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Every ancient religion has a god of love. The Celtic god Aengus is that for the people of Ireland. He doesn’t shoot people with arrows of love but, instead, he has mastered the art of poetry. With his eternally youthful look and swift and clever tongue, the handsome Aengus is said to be able to woo every maiden in the land.
Indeed, Aengus’ escapades include much courtship. More than just a god of love, Aengus can also be seen as a god of mischief of sorts, as he is constantly getting into spats and arguments with his fellow Tuatha dé Danann. But thanks to his silver tongue, he always manages to get on top.
Who is Aengus?
Aengus the Young, or Aengus Óg, is the chief bard of the Tuatha dé Danann tribe of Irish gods. His name translates from Proto-Celtic as One Strength (oino and gus). So, the full name of Aengus Óg can be understood as Youthful Strength or The Strength of Youth.
And, indeed, one of the signature qualities of the god Aengus is his neverending youth, courtesy of the unique circumstances of his birth. Thanks to that youthful handsomeness and his affinity for poetry and clever wordplay, Aengus has also become Ireland’s god of love. He is so charming that he’s even said to be constantly accompanied by four small birds that fly above his head. These birds are meant to represent his kisses and make him even more irresistible.
Yet, Aengus isn’t a god of love like some other religions’ deities. He doesn’t seek to inspire others into love or to help them fall into it unknowingly. Instead, he just personifies love and serves as a role model of just how poetic and charming young men can be.
Aengus’ Fantastical Powers
As he is a god, we shouldn’t be surprised at just how many magical tricks Aengus has up his sleeve. For one, he is immortal and eternally young, which is quite rare in the pantheon as many Celtic gods can grow old and die of advanced age.
Like other gods of love and youthfulness across the world’s pantheons, Aengus is also capable of not just healing but outright raising the dead. He has inherited the powers of resurrection from his father, the Daghda. It’s also from him that Aengus has got the ability to shapeshift into whatever creature he chooses.
Despite being a god of poetry and love, Aengus doesn’t walk around unarmed – he’s one of the Tuatha dé Danann gods, after all. Instead, he is always armed with four weapons. Two of them are swords – the Moralltach (Great Fury), a gift from the god of the sea Manannan mac Lir, and Beagalltach (Little Fury). His two spears are named Gáe Derg and Gáe Buide.
Myths Involving Aengus
Born In A Day
At the time of his birth, Aengus’s father, the patriarch and fertility deity the Daghda, and his mother, the river goddess Boann weren’t actually married. Instead, Boann was married to god Elcmar and she had an affair with the Daghda behind Elcmar’s back.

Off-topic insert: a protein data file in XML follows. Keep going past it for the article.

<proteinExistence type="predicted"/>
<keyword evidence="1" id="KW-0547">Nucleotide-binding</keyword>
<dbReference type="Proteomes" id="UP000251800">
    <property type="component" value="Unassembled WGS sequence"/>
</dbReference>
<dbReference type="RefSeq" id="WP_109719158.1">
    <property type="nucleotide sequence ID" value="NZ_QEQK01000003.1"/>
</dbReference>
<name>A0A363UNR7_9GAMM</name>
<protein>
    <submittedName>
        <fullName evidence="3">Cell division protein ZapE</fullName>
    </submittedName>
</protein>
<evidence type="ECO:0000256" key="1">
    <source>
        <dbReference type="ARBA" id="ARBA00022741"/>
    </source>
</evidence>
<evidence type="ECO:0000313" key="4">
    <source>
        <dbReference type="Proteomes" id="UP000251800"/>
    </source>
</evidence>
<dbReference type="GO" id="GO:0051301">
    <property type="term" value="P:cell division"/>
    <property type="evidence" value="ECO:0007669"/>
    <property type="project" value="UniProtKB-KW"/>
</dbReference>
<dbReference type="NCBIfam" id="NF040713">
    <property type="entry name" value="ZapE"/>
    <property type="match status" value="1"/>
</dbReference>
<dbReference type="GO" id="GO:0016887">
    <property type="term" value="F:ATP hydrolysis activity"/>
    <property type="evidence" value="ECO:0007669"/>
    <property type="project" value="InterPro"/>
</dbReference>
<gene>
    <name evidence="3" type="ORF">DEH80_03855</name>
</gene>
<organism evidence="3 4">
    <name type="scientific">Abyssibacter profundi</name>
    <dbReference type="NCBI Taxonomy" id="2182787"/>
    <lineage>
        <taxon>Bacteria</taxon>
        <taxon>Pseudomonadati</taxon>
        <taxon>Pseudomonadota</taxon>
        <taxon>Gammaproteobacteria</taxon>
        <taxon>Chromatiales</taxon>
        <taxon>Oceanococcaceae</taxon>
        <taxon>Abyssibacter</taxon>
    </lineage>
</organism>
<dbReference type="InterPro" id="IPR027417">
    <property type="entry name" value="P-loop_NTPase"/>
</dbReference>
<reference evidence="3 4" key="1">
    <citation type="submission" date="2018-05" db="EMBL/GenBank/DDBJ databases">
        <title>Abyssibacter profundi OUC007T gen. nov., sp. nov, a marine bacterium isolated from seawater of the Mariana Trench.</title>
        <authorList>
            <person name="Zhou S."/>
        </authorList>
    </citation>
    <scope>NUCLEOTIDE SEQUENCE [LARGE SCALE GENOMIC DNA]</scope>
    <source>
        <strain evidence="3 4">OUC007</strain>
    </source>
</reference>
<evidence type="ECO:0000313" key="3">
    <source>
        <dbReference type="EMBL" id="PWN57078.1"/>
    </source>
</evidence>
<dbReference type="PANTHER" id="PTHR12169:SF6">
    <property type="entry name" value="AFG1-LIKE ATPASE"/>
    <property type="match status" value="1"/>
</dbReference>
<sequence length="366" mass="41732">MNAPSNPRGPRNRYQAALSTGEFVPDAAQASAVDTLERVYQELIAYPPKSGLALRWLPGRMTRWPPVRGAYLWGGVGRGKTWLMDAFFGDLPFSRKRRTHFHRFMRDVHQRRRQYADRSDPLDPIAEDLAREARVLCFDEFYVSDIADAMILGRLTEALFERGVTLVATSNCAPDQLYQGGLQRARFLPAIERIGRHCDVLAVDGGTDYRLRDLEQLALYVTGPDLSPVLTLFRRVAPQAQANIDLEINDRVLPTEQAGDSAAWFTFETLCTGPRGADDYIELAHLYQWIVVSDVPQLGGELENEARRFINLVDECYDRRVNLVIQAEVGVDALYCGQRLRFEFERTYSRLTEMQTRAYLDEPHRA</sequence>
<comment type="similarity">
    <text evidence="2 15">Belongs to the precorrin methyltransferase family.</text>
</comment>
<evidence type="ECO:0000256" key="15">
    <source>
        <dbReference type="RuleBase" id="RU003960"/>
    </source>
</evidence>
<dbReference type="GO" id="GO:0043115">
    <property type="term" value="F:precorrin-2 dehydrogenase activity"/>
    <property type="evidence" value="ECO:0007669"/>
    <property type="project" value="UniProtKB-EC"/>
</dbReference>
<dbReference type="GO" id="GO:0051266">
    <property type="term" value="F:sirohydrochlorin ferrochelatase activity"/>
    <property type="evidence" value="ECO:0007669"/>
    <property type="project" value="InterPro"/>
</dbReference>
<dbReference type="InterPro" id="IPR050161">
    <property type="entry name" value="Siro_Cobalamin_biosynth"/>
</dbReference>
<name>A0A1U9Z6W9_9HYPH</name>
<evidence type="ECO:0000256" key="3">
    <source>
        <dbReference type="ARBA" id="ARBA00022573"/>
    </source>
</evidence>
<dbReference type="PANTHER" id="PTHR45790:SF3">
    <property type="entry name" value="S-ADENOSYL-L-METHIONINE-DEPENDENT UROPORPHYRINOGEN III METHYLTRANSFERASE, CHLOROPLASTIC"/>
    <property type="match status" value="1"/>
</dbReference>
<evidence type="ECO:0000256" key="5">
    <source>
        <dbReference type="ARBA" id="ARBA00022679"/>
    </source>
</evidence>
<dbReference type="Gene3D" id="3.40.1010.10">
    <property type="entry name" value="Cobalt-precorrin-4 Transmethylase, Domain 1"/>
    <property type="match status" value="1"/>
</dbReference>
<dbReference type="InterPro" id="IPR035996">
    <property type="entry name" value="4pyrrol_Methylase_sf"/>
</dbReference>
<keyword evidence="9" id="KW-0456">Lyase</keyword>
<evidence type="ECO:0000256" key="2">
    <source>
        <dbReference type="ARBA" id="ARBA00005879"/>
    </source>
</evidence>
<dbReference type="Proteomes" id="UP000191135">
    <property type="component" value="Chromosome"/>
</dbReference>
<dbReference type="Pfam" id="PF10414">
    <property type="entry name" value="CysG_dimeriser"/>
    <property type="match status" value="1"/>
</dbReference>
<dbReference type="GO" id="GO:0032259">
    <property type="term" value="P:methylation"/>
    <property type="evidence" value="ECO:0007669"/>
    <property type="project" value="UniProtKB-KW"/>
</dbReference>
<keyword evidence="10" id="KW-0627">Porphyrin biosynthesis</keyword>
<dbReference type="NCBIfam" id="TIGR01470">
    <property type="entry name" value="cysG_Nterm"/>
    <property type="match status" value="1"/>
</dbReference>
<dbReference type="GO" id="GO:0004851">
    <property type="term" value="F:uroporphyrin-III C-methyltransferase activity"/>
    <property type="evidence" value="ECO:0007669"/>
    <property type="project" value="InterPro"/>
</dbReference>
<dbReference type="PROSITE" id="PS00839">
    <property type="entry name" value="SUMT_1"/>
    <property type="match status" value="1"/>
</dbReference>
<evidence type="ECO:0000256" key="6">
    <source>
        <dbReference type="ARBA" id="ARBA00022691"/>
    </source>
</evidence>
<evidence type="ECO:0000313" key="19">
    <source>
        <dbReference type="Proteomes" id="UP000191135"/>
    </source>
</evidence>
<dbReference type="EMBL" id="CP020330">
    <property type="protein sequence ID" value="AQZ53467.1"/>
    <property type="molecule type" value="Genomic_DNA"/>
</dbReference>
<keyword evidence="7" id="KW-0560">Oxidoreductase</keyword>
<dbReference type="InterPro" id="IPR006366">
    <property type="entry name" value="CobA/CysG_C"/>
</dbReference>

Once the Daghda accidentally got Boann pregnant, the two had to find a way to hide the pregnancy from Elcmar or their affair would have been revealed. The plan was simple – the Daghda would reach up into the sky and grab the sun. He’d then keep it in place for nine months, effectively making Boann’s entire pregnancy last only a day. That way, Elcmar wouldn’t “have the time” to notice her swollen belly.
And so it happened – Boann went through the pregnancy “quickly” and gave birth to little Aengus. The couple then gave Aengus to the Daghda’s other son Midir as a ward. In doing so, the adulterous couple not only managed to avoid Elcmar’s wrath but also accidentally gifted Aengus with eternal youth due to the unique circumstances of his gestation and birth.
A New Home for Free
Raised by Midir and the Daghda, Aengus inherited many of his father’s qualities, including his quick wit. One story is especially indicative of that – the story of how the Daghda and Aengus effectively stole Elcmar’s home Brú na Bóinne.
According to the myth, the two simply visited Elcmar and asked him if they could stay “for a day and night” in his home. As per the rules of hospitality, Elcmar agreed and let them in. What he didn’t consider, however, was that in Old Irish, “a day and a night” can mean “every day and every night”. So, in letting them into his home, Elcmar had given the Daghda and Aengus permission to use Brú na Bóinne forever.
Aengus may be irresistibly beautiful and charming, but he hasn’t really won every woman’s heart. There was one mortal woman of great beauty named Étaín that he couldn’t quite win over.
As the myth goes, both Aengus and Midir, who is Aengus’s foster father in some versions of the myth, competed for Étaín’s favor and attention. It was Midir who won Étaín’s hand, despite being a river god and not a god of poetry of love. Unfortunately for Midir, he was already married to Fúamnach, the goddess of envy and witchcraft.